All Gassed Up: CBS Radio hands over the mic to natural-gas boosters

"The industry likes to say they operate in good faith. But the absence [of dissenting voices] suggests they aren't."

| August 21, 2013

On Aug. 15, at least, KDKA 1020 AM was not the place to turn for news about the environmental debate over natural-gas drilling, or about claims that some drillers use accounting tricks to reduce royalty payments to property-owners.

But if you wanted to know the name Range Resources spokesman Matt Pitzarella uses in his daughter's Indian Princesses tribe, though ... you didn't want to touch that dial.

CBS Radio, which owns KDKA and three other local stations, celebrated Aug. 15 as a "Marcellus Shale Festival" — a chance "to celebrate all that Marcellus Shale brings to our region." The festival featured an on-air parade of drilling boosters at KDKA, as well as off-air programming at the North Side's Stage AE.

Morning host Marty Griffin, for example, touted the broadcast as a celebration of "hope and opportunity." His guests included Pitzarella, Allegheny County Executive Rich Fitzgerald — who has aggressively pursued drilling opportunities on county land — and Phelim McAleer, maker of pro-drilling film FrackNation. Environmentalists, by contrast, were ridiculed in absentia: Griffin mocked Doug Shields, a vocal drilling opponent, by suggesting the former city councilor was "pounding on a bathroom door somewhere, looking for work."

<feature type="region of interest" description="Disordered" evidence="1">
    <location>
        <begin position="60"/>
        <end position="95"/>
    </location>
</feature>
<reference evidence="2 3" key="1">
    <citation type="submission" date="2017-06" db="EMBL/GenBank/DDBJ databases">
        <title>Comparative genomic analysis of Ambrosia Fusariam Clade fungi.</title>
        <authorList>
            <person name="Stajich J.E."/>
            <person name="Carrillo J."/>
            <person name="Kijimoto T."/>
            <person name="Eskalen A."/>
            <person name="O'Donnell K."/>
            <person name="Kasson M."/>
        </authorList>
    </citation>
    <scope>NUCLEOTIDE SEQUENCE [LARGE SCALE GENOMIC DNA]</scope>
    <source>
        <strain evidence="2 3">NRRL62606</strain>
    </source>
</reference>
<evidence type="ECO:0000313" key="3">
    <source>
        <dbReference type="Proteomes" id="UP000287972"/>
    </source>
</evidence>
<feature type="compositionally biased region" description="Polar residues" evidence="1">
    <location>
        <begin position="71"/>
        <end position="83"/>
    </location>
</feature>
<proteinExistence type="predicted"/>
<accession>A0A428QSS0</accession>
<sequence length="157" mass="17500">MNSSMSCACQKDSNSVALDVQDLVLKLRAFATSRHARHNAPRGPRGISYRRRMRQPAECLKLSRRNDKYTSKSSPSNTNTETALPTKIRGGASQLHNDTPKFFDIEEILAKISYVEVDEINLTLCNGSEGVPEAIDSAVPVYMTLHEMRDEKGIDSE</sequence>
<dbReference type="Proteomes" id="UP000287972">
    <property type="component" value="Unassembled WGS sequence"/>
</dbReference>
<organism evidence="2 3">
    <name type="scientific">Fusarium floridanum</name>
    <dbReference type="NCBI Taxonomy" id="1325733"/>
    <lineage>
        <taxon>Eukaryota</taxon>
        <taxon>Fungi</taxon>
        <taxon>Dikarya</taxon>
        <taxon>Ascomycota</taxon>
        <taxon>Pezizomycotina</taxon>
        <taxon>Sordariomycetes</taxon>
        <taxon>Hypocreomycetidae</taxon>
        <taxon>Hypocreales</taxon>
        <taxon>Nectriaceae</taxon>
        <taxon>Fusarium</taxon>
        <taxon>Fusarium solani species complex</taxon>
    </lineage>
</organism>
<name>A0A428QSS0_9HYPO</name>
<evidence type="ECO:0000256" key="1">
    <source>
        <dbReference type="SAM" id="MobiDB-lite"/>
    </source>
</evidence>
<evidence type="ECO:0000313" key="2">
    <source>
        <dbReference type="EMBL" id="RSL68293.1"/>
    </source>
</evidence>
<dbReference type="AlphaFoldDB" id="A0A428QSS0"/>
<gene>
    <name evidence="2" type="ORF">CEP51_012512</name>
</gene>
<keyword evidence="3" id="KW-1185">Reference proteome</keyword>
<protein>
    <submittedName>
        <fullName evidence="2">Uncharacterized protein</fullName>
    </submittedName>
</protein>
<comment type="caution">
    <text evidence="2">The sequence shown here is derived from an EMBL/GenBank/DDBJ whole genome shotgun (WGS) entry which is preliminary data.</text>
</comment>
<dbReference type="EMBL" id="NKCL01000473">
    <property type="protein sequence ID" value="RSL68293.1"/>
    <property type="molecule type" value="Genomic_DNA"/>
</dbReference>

Stage AE, meanwhile, hosted the local premiere of McAleer's movie, and a concert by country-music performer Phil Vassar. A "town hall," hosted by KDKA talk-show host Mike Pintek, featured four politicians, all of whom backed drilling. Pitzarella also participated in the panel discussion, titled "Marcellus Shale — A True Public-Private Partnership: Maximizing the Resource."

Taking questions from the audience, Pintek did ask a couple skeptical questions, including "Are we taxing this industry enough?" (Answer: Yes.) But with no dissenters on hand, such concerns were quickly dropped.

And when environmentalists did appear, they say, they were ushered out.

While the festival was billed as "free to the public," Stage AE is private property, and Lucas Lyons says security told him to leave when he tried to convince attendees that drilling was dangerous. ("People started calling me ‘Obama,'" Lyons says — and because the president supports drilling, "I was really confused.")